Novatian: On the Jewish Meats I-III
Whatever we ultimately conclude about either Novatian or the specific theology of this treatise, we can't deny that he simply drips with pastoral concern. He encourages the congregation to hold to the truth of Christ as found in Scripture, rather than being caught up in customs, superstitions, or other false beliefs imported from modern Judaism--which itself does not even know what its purer predecessor was about.
In these first three chapters, Novatian gives us a delightful little Biblical theology of food, walking through the development of God's plan for our palette. He begins with the tree of life, explains how sin led to first toil and cultivated grains, and then death and flesh. But then the law for the restraint of sin and the development of civilization and religion and the cultivation of worship of God divided flesh into "clean" and "unclean," not because of the inherent qualities of the animals themselves but because of the rational nature of man made in God's image.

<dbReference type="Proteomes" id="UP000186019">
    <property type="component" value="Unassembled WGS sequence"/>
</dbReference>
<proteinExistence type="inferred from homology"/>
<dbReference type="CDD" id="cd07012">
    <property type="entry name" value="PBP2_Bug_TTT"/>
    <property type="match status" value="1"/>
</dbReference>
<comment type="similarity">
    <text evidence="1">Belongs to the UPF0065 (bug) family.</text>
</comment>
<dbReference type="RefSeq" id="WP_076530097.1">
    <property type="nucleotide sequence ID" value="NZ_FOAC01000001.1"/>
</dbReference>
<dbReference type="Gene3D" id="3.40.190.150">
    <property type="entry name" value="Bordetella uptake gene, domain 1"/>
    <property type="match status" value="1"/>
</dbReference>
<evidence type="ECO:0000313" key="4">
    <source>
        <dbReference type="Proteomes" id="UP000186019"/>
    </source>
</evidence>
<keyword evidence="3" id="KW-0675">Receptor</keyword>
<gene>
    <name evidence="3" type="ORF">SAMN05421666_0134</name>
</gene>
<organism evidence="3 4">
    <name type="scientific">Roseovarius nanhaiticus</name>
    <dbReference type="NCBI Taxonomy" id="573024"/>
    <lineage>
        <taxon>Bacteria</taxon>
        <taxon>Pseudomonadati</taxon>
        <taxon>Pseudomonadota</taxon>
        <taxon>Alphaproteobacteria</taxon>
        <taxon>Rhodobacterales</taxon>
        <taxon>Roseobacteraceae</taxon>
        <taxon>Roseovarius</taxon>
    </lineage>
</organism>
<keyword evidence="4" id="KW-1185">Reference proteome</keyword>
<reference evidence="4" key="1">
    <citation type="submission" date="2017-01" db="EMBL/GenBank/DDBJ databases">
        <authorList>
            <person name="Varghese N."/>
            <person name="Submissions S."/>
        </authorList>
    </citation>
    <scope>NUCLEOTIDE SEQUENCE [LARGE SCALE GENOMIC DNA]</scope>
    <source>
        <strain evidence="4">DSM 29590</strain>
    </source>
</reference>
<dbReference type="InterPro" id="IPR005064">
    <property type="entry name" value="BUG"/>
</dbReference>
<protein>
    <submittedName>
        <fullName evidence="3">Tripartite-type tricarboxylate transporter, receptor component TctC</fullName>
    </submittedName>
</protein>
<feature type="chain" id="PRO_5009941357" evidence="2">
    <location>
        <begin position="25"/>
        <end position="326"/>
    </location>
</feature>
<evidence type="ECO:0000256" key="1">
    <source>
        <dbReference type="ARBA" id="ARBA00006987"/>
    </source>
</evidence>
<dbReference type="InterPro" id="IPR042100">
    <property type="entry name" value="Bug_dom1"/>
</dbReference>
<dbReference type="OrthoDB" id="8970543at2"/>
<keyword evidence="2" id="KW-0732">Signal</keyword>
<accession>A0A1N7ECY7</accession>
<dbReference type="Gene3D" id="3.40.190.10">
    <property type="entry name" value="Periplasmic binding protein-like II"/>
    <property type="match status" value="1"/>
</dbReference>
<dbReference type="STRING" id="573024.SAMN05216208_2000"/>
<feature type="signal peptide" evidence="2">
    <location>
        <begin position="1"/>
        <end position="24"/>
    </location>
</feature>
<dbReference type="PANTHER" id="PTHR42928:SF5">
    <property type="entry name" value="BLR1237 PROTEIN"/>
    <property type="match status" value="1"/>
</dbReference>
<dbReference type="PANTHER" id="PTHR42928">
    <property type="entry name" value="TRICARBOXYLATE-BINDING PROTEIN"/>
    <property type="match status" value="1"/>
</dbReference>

Now, I do think Novatian's overall point is probably a good and accurate one. But I don't know that we need to join him in walking through the unclean animals and suggesting the vices they each represent that we are to avoid. Don't get me wrong, it's a lot of fun to do that, but it's hardly good exegesis.
Thus in the animals, by the law, as it were, a certain mirror of human life is established, wherein men may consider the images of penalties; so that everything which is vicious in men, as committed against nature, may be the more condemned, when even those things, although naturally ordained in brutes, are in them blamed.Still, these chapters are fun, so don't skip them!